Elevate Difference

Reviews tagged Ireland

Irish Pages: The Home Place

Edited in Belfast, the biannual journal Irish Pages brings together writings from contemporary Ireland, across Europe, and around the globe.

Irish Pages: The Sea

Also known as Duillí Éireann, Irish Pages is a bilingual, biannual journal edited in Belfast. The journal was started in 2002 with the mission of publishing “in equal measure, writing from Ireland and overseas.” Each issue is themed and "The Sea" is filled with a blend of literary journalism, nature-writing, memoir, short fiction, poetry, and other features like photography and notes from the publishing world.

If You Like It Then You Should Be Able to Put A Ring On It

Adorable, DIY-style animation and quirky music start off this excellent and important film about marriage equality in Ireland. Cara Holmes and Ciara Kennedy cut and paste stories, images, protests, and facts into a clever, witty, and purposeful narrative. Voice-overs and interviews are illustrated and screened, intercut or overlaid upon footage from rallies, photo montages, and title cards (which have a very on-trend hand-drawn look). These touches make the film more accessible and adhere to the filmmakers’ established aesthetic.


Ireland's coast with its cloudy allure and spectacular beauty provides a considerable level of mystic in Colin Farrell's latest film. Ondine tells the story of fisherman Syracuse (Farrell) after he catches a woman in his nets. She miraculously chokes and stammers back to consciousness to both her and his surprise. Her entrance into his life sets off a series of events altering their lives in unimaginable ways. Syracuse's daughter, Annie, is convinced the woman (Ondine) is a Silkie, a mythical creature from the sea.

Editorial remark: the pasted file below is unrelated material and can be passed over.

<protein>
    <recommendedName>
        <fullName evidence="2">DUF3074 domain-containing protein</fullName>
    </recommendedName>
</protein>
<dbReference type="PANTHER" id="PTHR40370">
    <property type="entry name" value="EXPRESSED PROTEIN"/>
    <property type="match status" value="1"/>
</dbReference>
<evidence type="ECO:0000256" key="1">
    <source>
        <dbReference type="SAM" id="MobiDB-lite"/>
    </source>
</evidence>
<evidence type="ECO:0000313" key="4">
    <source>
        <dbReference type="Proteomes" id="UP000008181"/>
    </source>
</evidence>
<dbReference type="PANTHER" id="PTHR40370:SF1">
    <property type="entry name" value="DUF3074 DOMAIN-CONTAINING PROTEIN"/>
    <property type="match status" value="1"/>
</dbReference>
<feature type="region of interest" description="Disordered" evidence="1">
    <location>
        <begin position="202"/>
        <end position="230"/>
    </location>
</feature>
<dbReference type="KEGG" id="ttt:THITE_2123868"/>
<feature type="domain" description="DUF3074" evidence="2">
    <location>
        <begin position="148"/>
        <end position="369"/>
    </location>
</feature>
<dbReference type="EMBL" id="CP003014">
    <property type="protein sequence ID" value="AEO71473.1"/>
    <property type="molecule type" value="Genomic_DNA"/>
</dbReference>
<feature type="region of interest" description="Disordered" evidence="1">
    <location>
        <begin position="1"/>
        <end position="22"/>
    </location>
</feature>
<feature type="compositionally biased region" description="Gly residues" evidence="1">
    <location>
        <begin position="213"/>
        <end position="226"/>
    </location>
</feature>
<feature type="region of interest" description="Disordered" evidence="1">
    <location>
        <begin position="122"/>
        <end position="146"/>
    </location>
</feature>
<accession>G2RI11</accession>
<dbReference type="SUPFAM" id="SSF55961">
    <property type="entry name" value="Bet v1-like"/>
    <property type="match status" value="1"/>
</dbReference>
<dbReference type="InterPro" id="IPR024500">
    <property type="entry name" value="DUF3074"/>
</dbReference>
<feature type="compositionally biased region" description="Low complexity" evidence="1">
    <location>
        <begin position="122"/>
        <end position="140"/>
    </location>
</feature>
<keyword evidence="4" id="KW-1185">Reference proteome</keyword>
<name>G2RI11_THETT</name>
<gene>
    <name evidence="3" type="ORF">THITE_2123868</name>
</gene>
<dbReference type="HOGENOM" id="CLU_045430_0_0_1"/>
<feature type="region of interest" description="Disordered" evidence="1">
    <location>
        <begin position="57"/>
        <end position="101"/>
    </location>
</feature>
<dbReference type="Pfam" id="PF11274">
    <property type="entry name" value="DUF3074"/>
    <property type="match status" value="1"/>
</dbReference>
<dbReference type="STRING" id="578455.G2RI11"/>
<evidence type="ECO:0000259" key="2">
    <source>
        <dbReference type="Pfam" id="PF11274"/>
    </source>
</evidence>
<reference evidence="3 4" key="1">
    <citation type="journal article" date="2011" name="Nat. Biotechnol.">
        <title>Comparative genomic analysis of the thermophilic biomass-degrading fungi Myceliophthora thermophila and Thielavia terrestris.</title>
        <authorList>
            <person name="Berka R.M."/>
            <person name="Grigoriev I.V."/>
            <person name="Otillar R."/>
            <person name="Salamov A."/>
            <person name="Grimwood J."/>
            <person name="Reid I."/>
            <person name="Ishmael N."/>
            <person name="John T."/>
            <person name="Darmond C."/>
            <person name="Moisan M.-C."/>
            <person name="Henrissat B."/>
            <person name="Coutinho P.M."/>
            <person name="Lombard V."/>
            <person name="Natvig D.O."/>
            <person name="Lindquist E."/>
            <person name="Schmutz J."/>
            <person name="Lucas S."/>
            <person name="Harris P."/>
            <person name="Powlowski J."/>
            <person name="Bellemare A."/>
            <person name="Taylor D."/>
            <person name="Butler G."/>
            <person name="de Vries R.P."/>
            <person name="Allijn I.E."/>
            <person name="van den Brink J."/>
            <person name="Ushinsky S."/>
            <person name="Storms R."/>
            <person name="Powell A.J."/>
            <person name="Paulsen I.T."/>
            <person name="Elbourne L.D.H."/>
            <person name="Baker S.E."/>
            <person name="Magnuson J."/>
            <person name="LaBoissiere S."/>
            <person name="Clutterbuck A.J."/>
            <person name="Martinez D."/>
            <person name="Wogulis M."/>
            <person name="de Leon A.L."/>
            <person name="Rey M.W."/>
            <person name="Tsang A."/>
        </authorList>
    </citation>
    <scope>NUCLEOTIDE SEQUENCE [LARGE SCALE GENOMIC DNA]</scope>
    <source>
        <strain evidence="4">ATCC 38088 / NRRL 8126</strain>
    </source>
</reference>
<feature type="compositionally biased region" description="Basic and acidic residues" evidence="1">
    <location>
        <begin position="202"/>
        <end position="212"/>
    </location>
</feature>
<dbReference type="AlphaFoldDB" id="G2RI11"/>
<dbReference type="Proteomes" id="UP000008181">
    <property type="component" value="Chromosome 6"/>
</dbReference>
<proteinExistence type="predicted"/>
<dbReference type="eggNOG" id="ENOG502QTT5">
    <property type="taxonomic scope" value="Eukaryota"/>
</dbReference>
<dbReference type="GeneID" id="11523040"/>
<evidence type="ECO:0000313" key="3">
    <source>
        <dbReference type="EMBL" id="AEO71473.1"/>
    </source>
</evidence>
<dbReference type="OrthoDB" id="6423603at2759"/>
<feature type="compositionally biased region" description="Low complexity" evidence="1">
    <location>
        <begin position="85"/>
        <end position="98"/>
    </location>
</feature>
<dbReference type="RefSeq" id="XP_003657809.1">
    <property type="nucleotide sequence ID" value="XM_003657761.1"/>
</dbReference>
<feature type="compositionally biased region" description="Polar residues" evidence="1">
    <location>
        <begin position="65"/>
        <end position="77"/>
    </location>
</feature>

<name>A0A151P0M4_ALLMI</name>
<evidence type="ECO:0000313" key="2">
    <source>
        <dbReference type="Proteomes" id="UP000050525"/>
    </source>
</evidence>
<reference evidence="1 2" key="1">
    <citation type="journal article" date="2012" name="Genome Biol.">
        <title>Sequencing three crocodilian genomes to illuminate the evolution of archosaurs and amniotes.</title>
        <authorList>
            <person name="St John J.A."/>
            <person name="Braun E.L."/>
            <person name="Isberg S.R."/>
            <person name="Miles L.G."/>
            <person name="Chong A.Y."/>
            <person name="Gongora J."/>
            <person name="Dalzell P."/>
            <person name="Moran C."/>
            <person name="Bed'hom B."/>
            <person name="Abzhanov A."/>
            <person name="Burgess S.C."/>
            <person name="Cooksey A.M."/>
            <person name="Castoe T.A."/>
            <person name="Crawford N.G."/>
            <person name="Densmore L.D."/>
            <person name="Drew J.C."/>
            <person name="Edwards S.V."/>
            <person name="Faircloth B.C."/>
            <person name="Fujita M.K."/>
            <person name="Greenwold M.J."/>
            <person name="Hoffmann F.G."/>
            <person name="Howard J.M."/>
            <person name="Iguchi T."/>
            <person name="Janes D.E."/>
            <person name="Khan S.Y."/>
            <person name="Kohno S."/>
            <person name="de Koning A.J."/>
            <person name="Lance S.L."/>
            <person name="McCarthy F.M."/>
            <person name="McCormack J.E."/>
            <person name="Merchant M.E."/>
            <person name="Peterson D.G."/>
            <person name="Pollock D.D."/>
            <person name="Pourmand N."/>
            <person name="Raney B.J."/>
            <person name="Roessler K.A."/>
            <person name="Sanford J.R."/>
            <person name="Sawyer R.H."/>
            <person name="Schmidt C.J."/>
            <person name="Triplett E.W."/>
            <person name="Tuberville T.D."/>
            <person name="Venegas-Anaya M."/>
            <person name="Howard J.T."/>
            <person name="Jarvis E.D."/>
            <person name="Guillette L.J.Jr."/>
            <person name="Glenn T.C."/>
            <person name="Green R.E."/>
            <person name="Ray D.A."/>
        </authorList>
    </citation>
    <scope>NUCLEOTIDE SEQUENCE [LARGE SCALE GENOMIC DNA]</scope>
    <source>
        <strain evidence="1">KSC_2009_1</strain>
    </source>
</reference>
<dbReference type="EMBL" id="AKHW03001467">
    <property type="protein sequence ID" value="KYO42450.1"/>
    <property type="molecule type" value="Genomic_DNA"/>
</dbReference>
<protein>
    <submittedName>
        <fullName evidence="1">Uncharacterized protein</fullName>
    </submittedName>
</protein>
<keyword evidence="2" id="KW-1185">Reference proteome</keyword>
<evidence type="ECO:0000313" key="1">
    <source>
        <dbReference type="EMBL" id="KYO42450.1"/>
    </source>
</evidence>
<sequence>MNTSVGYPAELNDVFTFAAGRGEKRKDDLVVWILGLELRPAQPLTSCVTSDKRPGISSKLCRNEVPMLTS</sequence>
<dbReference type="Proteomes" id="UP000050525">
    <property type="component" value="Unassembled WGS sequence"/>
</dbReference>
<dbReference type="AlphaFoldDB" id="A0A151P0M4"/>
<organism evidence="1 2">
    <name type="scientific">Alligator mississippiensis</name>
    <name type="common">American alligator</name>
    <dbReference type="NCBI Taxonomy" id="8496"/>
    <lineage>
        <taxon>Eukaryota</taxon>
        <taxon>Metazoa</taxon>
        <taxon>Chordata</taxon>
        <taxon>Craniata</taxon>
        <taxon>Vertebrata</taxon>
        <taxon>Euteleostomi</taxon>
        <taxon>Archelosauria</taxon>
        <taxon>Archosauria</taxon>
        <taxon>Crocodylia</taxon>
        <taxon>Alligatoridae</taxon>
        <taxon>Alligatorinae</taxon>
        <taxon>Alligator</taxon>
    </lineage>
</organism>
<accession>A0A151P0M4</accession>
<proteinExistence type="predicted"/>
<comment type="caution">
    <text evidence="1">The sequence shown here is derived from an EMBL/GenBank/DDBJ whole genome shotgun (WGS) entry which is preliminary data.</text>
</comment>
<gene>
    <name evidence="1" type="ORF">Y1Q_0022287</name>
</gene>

Yes, My Darling Daughter

“Such a pretty girl. Four years old; well loved by her young mother, Grace. But there’s something...'off ' about the child.” The above excerpt sets the scene for Margaret Leroy’s Yes, My Darling Daughter. Margaret Leroy offers a novel that is so original and suspenseful it pulls you in from the first page. The story involves Grace, a single mother who works full-time at a London flower shop, and Sylvie, her four-year-old daughter.

The Winter Sun: Notes on a Vocation

Fanny Howe’s ostensible concern in The Winter Sun: Notes on a Vocation is the origin and nature of her writing life.


Once is a dreamy film set against the green-grey hues of wintry Dublin and accompanied by the plaintive music of that city's residents. The film's deceptively simple story centers around one of Ireland's unnamed poetic denizens, billed just as "guy," and played by wide-eyed Frames frontman Glen Hansard. He is a busker who croons longing songs, accompanied by a broken guitar, standing alone with his muse on a fancy shopping thoroughfare.